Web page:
This is the third report for the two day period 11 -12 August 2014 from
Little Piskwamish Point on the southwestern coast of James Bay in Ontario,
Canada. Be sure to see photos and videos in link below. Surveys are
conducted under the direction of Christian Friis of the Canadian Wildlife
Service (CWS) and Mark Peck of the Royal Ontario Museum (ROM) and their
partners: the Ontario Ministry of Natural Resources (OMNR), Bird Studies
Canada, Nature Canada and Moose Cree First Nation. The Little Piskwamish
crew comprised Mark Peck (crew leader), James Kennerley, Brendan Kelly, Jean
Iron, Eleanor Zurbrigg, Doug McRae, Lisa Pollock, Hellen Fu, and Darrell
Isaac and Jeffrey Isaac from Moose Cree First Nation. Two other crews were
based at North Point and Longridge Point. They may file reports.
LINK TO PHOTOS AND VIDEOS - 5 PAGES
HIGH COUNTS: An estimated 46,256 shorebirds were observed on Aug 11 and
30,875 shorebirds on Aug 12. These high counts resulted from strong north
winds combined with high tides after the full moon on Sunday August 10. We
were in awe as many thousands of shorebirds wheeled around at high tide.
Given these numbers at one location, there must be several million
southbound shorebirds using James Bay.
SHOREBIRD OBSERVATIONS: Highest maximum counts and dates for each species
are reported below. Reports pertain to Little Piskwamish.
Black-bellied Plover: 150 adults on Aug 11.
American Golden-Plover: 4 adults on Aug 11.
Semipalmated Plover: 140 on Aug. One third were flying high and migrating
south. Some juveniles noted.
Killdeer: 12 adults and 4 juveniles on Aug 11.
Solitary Sandpiper: 1 juvenile on Aug 12.
Greater Yellowlegs: 380 adults and juveniles on Aug 11.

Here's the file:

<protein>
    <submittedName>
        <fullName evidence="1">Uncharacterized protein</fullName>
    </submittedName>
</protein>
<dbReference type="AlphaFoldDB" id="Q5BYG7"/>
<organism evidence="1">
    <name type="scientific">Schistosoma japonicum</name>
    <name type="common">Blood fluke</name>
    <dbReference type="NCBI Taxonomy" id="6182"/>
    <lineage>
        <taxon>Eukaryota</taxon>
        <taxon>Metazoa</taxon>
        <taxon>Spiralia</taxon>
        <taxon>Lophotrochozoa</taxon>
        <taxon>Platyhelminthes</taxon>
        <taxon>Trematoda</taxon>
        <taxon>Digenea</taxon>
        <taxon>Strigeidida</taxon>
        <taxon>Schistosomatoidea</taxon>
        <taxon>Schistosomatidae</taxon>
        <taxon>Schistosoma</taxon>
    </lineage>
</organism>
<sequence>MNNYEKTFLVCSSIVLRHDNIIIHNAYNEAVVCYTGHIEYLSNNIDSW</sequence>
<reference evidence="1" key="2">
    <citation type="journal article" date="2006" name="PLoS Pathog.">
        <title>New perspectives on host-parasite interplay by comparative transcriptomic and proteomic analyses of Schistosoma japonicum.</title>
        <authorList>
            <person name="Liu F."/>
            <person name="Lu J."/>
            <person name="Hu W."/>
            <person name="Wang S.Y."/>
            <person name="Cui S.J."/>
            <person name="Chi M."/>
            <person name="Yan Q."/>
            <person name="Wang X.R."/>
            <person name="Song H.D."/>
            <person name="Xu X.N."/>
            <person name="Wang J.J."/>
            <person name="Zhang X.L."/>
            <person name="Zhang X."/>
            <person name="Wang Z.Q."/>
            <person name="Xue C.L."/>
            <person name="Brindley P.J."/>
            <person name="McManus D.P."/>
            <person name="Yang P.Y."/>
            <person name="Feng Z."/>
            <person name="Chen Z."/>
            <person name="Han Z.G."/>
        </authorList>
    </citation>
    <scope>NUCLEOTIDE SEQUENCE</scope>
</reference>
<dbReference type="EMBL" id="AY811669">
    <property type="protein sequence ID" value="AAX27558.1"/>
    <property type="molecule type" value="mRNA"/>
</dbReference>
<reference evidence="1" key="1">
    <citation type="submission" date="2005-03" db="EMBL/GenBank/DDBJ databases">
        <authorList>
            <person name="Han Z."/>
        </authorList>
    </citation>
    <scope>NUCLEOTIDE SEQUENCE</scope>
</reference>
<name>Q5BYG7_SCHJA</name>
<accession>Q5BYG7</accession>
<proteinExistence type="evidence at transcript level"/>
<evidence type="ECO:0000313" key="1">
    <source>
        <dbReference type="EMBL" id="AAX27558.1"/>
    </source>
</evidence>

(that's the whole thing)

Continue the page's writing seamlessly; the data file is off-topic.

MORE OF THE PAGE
Lesser Yellowlegs: 325 on Aug 11. All juveniles.
Whimbrel: 3 on Aug 11.
Hudsonian Godwit: 299 molting adults plus first juvenile on Aug 11.
Marbled Godwit: 2 juveniles on Aug 11. Adults have departed.
Ruddy Turnstone: 101 on Aug 11.
RED KNOT: 2000 on Aug 11 and 2000 again on Aug 12 including 12 juveniles on
both days. Juvenile numbers should increase over the next few weeks and
adults will depart soon. Total flag re-sightings were about 1600 for the
period July 15 to Aug 12. Because many individual flagged knots were seen
more than once, the total number of flags represents over 350 individuals.
Mark Peck (ROM) estimates that at least 5000 adult knots are/were using
Little Piskwamish this summer making it one of the most important southbound
sites for the endangered rufa subspecies in North America.
Sanderling: 1 molting adult on Aug 12.
Semipalmated Sandpiper: 11,000 on Aug 11 and 7800 on Aug 12. Juvenile
numbers increasing to about 10%.
Least Sandpiper: 250 on Aug 11. All juveniles.
White-rumped Sandpiper: Conservative estimates of 30,000 adults on Aug 11
and 19,000 on Aug 12.
Pectoral Sandpiper: 300 on Aug 11. First juvenile on Aug 11.
Dunlin: 1200 molting adults on Aug 11 and 1000 on Aug 12. Numbers are
Short-billed Sandpiper: 5 juveniles on Aug 11.
Wilson's Snipe: 80 gathering in a coastal marsh on Aug 11.
Red-necked Phalarope: 1 juvenile on Aug 12.
VIDEO LINKS TO SHOREBIRDS
1. Red Knot Surveys http://youtu.be/x6TP3tAgiKM
2. Red Knots Feeding http://youtu.be/WbY737Rytwg
3. Juvenile Red Knot http://youtu.be/A2YpLGoZq_s
4. Hudsonian Godwit http://youtu.be/YhqqRm4orHU
5. Juvenile Wilson's Phalarope
6. Comparison of juvenile Greater and Lesser Yellowlegs
7. Peeps: http://youtu.be/kEAZz3fS9tg
ACKNOWLEDGEMENTS: The Western James Bay Shorebird Survey is a cooperative
effort of the Canadian Wildlife Service, Royal Ontario Museum , Ontario
Ministry of Natural Resources (OMNR), Bird Studies Canada, Nature Canada in
cooperation with the Moose Cree First Nation. Survey camps are rented from
the Moose Cree First Nation. The OMNR provides accommodations in the
staffhouse while crews are in Moosonee. Thanks to Rod Brook, Sarah Hagey and
Kim Bennett of OMNR for logistical support. This project would not be
possible without the many long days of dedicated volunteer effort. Jean
thanks an anonymous donor for financial assistance to the program.
SHOREBIRD CONSERVATION: It is our hope that these surveys and public support
will contribute to James Bay (or parts thereof) being designated a Western
Hemisphere Shorebird Reserve of Hemispheric Importance. James Bay greatly
exceeds the minimum criteria for this designation.
Jean Iron and Ron Pittaway